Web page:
Nathaniel
to get this out of the way: fuck Agamben, and don't read this unless you have to. my rating aside, there's not enough here to make it worth the effort, even for a short book.

less salvageable than Homo sacer. more interesting than Stato di eccezione. way more salvageable and way less fake-deep than La potenza del pensiero, La comunità che viene, or fucking Mezzi senza fine. too much time spent on Heidegger. Agamben's use of long quotations is always bad and this was like five straight chapters of
...more
Jovi Ene
Grea filosofia asta :)
Giorgio Agamben se ocupă aici cu relația dintre om și animal, plecând de la câteva picturi celebre, dar în același timp împrumutând și discutând cărți cunoscute despre această relație, fie că vorbim de Heidegger sau de Walter Benjamin.
Chiar dacă filosofează de multe ori prea profund, câteva idei sunt și pe înțelesul neinițiaților: cum va arăta omul în timpurile postistorice, apariția limbajului uman, evoluționismul, apropierea omului de animal în starea de plictiseală etc.
I-kai
Jun 10, 2016 rated it liked it  ·  review of another edition
This review has been hidden because it contains spoilers. To view it, click here.
Les
Oct 13, 2010 rated it really liked it  ·  review of another edition
Some authors require a purpose to read them. Such was the case with Agamben's "The Open: Man and Animal" Really interesting meditation on Heidegger and the animal. Very rich stuff. It does quickly taper off at the end. Last 4 chapters not nearly as good as the first.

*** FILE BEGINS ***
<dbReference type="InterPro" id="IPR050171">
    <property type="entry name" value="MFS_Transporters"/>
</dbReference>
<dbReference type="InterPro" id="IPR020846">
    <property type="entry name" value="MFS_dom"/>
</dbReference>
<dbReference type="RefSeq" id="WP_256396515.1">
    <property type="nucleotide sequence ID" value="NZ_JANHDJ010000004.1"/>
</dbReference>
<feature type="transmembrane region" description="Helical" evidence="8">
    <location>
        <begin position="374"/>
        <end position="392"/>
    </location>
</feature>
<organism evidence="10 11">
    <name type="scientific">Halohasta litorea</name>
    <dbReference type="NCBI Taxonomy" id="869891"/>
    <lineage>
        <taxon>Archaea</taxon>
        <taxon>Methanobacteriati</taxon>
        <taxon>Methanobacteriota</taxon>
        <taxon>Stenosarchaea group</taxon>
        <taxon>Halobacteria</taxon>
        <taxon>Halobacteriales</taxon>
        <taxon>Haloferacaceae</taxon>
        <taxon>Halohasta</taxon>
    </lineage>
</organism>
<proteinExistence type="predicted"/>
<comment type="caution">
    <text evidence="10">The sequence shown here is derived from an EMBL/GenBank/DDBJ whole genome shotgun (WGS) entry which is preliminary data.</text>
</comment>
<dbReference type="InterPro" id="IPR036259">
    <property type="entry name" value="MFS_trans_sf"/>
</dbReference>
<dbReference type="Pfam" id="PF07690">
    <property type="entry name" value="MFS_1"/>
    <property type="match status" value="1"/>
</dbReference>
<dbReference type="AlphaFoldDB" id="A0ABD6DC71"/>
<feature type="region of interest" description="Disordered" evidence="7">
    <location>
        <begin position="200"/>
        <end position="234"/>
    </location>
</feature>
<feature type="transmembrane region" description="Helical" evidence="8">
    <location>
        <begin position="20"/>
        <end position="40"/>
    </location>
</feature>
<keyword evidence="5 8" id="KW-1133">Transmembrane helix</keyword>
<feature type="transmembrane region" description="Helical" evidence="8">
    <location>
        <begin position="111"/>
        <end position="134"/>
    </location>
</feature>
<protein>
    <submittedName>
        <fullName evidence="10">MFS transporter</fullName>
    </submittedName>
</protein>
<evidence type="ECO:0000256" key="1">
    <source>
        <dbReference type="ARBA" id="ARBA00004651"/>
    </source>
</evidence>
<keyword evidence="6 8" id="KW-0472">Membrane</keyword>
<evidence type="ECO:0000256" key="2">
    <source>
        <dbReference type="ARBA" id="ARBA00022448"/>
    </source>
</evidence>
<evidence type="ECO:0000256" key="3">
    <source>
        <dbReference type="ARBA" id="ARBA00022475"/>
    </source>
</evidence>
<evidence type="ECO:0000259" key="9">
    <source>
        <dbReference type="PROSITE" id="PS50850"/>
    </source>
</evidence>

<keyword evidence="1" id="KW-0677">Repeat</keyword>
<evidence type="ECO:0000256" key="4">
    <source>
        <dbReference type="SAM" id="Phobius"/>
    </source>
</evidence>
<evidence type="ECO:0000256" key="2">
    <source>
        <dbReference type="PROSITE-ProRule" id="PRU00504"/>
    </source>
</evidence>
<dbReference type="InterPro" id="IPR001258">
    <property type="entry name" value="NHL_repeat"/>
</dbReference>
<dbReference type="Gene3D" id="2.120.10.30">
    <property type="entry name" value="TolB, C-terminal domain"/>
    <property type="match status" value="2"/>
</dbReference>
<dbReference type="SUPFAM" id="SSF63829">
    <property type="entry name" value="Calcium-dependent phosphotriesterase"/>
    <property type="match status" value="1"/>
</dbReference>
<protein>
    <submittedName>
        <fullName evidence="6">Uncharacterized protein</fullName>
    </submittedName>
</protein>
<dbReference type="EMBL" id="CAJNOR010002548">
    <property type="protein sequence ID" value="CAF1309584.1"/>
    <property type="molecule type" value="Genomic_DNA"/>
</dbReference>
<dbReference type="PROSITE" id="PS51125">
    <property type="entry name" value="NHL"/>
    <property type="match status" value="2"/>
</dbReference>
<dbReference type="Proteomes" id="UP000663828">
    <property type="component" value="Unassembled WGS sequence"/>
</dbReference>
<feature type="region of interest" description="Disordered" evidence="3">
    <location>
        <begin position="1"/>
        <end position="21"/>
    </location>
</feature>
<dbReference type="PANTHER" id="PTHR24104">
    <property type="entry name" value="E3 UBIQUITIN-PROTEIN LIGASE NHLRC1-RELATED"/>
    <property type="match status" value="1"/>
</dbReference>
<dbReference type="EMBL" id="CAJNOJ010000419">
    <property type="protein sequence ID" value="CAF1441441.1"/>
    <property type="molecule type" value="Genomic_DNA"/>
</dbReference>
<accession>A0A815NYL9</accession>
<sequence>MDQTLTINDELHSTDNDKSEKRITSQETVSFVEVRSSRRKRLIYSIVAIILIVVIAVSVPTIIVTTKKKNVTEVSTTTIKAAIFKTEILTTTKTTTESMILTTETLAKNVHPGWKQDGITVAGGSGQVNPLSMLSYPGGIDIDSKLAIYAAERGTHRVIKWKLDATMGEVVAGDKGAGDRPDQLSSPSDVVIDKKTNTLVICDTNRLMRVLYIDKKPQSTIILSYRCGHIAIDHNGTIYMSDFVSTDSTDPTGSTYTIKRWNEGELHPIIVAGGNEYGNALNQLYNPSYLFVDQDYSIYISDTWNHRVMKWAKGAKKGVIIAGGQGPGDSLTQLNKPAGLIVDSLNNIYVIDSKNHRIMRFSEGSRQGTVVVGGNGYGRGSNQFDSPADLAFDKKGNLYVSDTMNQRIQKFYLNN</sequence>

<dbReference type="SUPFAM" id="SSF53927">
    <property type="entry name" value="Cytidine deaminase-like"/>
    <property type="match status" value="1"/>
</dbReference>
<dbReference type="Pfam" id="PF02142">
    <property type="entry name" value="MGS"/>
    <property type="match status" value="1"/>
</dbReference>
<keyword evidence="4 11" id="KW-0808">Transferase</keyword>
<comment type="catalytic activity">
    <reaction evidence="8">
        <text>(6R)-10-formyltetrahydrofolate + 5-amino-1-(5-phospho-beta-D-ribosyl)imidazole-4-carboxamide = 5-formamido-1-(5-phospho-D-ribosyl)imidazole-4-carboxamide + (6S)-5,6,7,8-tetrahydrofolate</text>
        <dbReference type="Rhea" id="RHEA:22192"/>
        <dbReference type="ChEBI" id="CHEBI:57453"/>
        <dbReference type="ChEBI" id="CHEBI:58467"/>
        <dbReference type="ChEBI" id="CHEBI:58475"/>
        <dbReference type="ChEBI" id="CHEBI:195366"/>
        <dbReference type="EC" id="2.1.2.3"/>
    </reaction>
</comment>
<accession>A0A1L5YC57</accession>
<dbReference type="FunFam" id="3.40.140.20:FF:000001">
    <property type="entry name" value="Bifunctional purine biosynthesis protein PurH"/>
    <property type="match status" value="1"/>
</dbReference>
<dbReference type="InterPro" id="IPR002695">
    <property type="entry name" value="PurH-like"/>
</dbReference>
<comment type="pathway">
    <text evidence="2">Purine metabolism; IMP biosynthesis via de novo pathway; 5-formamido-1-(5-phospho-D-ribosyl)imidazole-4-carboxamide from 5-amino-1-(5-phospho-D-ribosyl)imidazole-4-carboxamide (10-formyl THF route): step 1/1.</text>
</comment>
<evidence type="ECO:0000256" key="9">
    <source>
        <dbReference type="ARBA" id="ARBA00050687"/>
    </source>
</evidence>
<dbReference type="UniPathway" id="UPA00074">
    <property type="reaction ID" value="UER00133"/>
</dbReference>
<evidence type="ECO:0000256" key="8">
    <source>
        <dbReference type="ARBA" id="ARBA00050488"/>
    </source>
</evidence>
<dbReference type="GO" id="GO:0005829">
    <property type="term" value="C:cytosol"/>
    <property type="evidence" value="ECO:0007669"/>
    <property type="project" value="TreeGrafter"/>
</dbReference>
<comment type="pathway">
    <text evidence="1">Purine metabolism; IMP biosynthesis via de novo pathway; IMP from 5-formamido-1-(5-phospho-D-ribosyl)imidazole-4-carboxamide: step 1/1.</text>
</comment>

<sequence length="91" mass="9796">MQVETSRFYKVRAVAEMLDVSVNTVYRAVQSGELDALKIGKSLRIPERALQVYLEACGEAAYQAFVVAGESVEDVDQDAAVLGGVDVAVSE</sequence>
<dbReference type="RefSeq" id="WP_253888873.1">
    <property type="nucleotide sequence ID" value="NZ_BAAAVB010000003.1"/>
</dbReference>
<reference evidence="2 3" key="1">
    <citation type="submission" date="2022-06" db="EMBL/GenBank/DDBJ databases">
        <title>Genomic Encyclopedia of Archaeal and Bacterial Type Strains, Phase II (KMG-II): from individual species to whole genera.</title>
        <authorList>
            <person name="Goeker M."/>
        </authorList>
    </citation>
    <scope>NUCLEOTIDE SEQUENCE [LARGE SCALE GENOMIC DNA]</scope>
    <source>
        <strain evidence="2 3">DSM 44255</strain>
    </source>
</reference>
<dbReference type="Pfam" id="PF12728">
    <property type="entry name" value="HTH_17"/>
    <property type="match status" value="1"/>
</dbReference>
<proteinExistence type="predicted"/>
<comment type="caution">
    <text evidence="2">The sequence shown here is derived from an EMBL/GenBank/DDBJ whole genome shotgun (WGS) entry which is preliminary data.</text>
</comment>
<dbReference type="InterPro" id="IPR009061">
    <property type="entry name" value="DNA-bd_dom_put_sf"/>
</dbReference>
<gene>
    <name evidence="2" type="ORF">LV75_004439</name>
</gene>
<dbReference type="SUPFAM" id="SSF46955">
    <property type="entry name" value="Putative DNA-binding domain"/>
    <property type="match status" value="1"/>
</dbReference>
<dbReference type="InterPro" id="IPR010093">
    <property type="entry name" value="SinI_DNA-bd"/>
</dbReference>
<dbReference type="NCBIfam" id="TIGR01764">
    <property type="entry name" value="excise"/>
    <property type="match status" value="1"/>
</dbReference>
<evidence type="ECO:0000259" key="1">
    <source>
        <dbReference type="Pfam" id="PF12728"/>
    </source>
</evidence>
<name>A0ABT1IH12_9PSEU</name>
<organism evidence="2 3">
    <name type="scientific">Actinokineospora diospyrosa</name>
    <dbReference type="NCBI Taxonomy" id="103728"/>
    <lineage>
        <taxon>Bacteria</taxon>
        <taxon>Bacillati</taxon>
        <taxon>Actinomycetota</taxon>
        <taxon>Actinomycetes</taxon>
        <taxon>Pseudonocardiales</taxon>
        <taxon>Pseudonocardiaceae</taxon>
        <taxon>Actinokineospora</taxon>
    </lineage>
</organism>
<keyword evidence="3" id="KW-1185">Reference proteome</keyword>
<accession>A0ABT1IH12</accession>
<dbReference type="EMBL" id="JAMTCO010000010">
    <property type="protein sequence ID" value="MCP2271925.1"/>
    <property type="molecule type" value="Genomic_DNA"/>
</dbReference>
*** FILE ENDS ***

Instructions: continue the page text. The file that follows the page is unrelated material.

Riotaccordion loeffler
This is Agamben's attempt at analyzing the distinction between animal and man. It's interesting. I am not that deep into it but i like it so far.
Jesse
Aug 21, 2007 rated it liked it  ·  review of another edition
...if I read this again I may digest a little more, and the rating might go up. What I got out of one reading I liked.
Jennifer
Oct 29, 2012 rated it it was ok  ·  review of another edition
The "Tick" chapter is really interesting. Yeah, that's all I got.
Vahid Askarpour
Dec 31, 2016 rated it it was amazing  ·  review of another edition
يكى از بهترين و ساده ترين تقريرهايى كه تا بحال از انديشه هايدگر و خاستگاه هاى بوم شناختى اون خووندم.
Barış Özgür
harika bir içgörü, artistik bir formülasyon ama gene gönülsüz dilekler ve bol kredili hükümler. zor zamanlar kitabı olabilecekken aleyhte delil olmuş daha çok, üzüldüm.